[40] C.S. Skinner, V.J. Strecher, and H. Hospers, Physicians' recommendations for mammography: do tailored messages make a difference?, Amer. J. of Public Health, vol. 84, no. 1, 1994.
[41] “Speaker Pelosi's National Energy Tax: A Bureaucratic Nightmare,” John Boehner's office via republicanleader.house.gov, 2009. Original removed, available at http://voices.washingtonpost.com/ezra-klein/ 2009/06an_insufficient_respect_for_ch.html .
[42] J. J. Thomas and K. A. Cook, Illuminating the path: The research and development agenda for visual analytics, IEEE Comp. Soc., 2005.
[43] R. Tourangeau, F.G. Conrad, M. P, CouperM.P., C. Redline, and C. Kennedy, The Impact of the Spacing of the Scale Options in a Web Survey, Amer. Assoc. for AAPOR '08, 2008.
[44] E. R. Tufte, Beautiful Evidence, Graphics Press, 2006.
[45] E. R. Tufte, The Visual Display of Quantitative Information, 2nd ed. Graphics Press, 2001.
[46] A. Tversky and D. Kahneman, The Framing of Decisions and the Psychology of Choice, Science, vol. 211, no. 4481, 1981.
[47] “Vehicle Sales,” The Economist, 2010. http://www.economist.com/blogs/dailychart/ 2010/12car_sales.
[48] F. Viegas and M. Wattenberg, Communication-Minded Visualization: A Call to Action, IBM Systems Journal, vol. 45, no. 4, 2006.
[49] F. Viegas, M. Wattenberg, F. van Ham, J. Kriss, and M. McKeon, ManyEyes: a Site for Visualization at Internet Scale. IEEE TVCG, vol. 13, no. 6, 2007.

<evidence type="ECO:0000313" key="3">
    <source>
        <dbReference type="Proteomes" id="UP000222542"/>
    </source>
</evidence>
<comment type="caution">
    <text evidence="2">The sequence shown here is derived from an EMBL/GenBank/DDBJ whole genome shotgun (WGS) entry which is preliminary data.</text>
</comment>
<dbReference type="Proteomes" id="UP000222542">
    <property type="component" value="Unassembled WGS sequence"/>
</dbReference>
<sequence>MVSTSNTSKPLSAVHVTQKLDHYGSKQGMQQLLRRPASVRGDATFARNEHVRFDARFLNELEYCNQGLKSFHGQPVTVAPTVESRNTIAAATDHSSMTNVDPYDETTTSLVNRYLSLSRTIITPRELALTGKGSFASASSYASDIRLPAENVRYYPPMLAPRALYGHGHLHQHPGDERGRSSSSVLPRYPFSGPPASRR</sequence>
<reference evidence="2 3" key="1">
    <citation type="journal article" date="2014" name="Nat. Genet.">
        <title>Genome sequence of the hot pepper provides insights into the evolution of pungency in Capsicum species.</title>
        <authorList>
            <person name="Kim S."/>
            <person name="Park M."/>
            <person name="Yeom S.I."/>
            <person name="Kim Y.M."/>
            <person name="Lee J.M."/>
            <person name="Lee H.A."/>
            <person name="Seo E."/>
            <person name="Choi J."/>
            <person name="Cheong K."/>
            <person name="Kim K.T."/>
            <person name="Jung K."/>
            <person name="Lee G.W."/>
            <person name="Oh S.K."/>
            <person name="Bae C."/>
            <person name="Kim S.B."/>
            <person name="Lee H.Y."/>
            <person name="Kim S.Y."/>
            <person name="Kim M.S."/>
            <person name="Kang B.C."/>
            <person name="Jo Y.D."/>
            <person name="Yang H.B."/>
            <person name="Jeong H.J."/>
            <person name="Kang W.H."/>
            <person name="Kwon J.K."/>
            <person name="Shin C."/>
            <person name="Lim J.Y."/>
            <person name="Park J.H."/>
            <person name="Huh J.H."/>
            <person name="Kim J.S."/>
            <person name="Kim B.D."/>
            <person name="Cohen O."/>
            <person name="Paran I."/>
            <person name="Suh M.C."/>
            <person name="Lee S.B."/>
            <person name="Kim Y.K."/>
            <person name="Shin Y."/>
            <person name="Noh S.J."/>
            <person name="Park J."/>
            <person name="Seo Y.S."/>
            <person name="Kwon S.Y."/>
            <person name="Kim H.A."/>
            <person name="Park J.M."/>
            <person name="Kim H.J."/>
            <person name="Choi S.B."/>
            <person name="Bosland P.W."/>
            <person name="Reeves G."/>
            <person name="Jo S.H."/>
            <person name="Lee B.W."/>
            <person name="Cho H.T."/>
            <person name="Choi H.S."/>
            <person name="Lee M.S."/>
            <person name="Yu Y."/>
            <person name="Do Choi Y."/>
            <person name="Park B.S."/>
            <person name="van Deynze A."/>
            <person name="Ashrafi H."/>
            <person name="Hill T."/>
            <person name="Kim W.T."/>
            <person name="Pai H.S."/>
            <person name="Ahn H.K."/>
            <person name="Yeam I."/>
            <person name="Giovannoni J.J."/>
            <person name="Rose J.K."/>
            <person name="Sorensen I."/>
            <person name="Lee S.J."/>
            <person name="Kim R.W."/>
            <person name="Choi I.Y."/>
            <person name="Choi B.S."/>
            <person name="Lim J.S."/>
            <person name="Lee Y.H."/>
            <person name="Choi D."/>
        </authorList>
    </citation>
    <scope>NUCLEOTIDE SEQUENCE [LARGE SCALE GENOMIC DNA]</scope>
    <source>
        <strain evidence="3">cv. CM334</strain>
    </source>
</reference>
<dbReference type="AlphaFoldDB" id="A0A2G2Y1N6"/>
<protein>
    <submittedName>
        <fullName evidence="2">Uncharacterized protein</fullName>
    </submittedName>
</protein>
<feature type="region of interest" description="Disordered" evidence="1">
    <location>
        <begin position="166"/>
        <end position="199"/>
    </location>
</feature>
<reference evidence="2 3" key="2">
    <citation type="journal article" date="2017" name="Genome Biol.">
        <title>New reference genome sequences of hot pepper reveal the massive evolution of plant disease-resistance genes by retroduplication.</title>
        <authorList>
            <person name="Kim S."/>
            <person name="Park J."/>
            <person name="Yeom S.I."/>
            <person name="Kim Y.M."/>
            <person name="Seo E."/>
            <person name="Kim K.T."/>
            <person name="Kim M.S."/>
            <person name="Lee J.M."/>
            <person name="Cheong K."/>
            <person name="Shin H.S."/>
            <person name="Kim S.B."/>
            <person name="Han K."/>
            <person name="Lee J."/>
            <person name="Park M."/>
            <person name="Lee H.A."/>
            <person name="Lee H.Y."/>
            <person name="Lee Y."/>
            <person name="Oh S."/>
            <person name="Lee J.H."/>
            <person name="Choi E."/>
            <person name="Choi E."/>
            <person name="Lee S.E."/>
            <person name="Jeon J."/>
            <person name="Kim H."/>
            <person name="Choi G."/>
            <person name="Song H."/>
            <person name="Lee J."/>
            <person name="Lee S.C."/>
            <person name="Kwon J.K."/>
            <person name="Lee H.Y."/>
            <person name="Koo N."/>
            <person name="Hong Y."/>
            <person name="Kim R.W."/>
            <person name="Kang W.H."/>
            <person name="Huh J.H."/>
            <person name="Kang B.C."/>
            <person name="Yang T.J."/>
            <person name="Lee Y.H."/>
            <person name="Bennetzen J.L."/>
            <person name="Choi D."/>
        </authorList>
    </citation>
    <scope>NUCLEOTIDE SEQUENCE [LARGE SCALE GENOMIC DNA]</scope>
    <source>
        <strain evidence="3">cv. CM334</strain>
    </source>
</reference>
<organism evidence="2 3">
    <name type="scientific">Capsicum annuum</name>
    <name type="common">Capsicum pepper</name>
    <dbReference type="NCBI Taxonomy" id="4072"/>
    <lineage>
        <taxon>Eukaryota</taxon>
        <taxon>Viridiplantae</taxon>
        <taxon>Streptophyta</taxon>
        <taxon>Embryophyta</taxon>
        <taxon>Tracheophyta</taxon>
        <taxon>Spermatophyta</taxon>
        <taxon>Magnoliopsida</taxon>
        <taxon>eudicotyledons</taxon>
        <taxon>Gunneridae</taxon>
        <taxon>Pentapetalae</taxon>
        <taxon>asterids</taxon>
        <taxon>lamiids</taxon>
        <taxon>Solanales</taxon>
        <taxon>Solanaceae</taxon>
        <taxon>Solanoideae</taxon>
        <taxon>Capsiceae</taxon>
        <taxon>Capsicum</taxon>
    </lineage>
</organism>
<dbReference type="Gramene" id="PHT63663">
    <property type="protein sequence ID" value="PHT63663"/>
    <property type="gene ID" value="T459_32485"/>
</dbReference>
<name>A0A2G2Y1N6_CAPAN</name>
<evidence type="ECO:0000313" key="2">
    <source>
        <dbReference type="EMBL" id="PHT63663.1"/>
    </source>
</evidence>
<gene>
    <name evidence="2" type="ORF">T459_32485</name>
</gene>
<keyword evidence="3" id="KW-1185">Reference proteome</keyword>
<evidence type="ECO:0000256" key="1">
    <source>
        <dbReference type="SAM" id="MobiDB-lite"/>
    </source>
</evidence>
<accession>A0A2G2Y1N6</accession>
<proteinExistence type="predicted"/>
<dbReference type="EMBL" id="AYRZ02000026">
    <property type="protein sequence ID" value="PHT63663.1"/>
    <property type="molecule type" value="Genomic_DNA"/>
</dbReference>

[50] H. Wainer, Picturing the Uncertain World: How to Understand, Communicate, and Control Uncertainty through Graphical Display. Princeton University Press, 2009.
[51] C. Ware, Visual Thinking: for Design, First Edition. Morgan Kaufmann, 2008.
[52] “When Income Grows, Who Gains?” Economic Policy Institute, 2009. http://www.stateofworkingamerica.org/pages/ interactive#?start=1999&end=2008 .
[53] W. Willett, J. Heer, J. Hellerstein, and M. Agrawala, CommentSpace: Structured Support for Collaborative Visual Analysis, CHI '11, 2011.
[54] J. Zacks and B. Tversky, Bars and lines: a study of graphic communication, Memory & Cognition, vol. 27, no. 6, 1999.
[55] C. Ziemkiewicz and R. Kosara, Embedding Information Visualization Within Visual Representation, Advances in Information and Intelligent Systems, vol. 251, Springer Verlag, 2010
[56] C. Ziemkiewicz and R. Kosara, Preconceptions and individual differences in understanding visual metaphors, EUROVIS, 2009.
18 ms
(Ver 2.0)

Marketing Automation Platform Marketing Automation Tool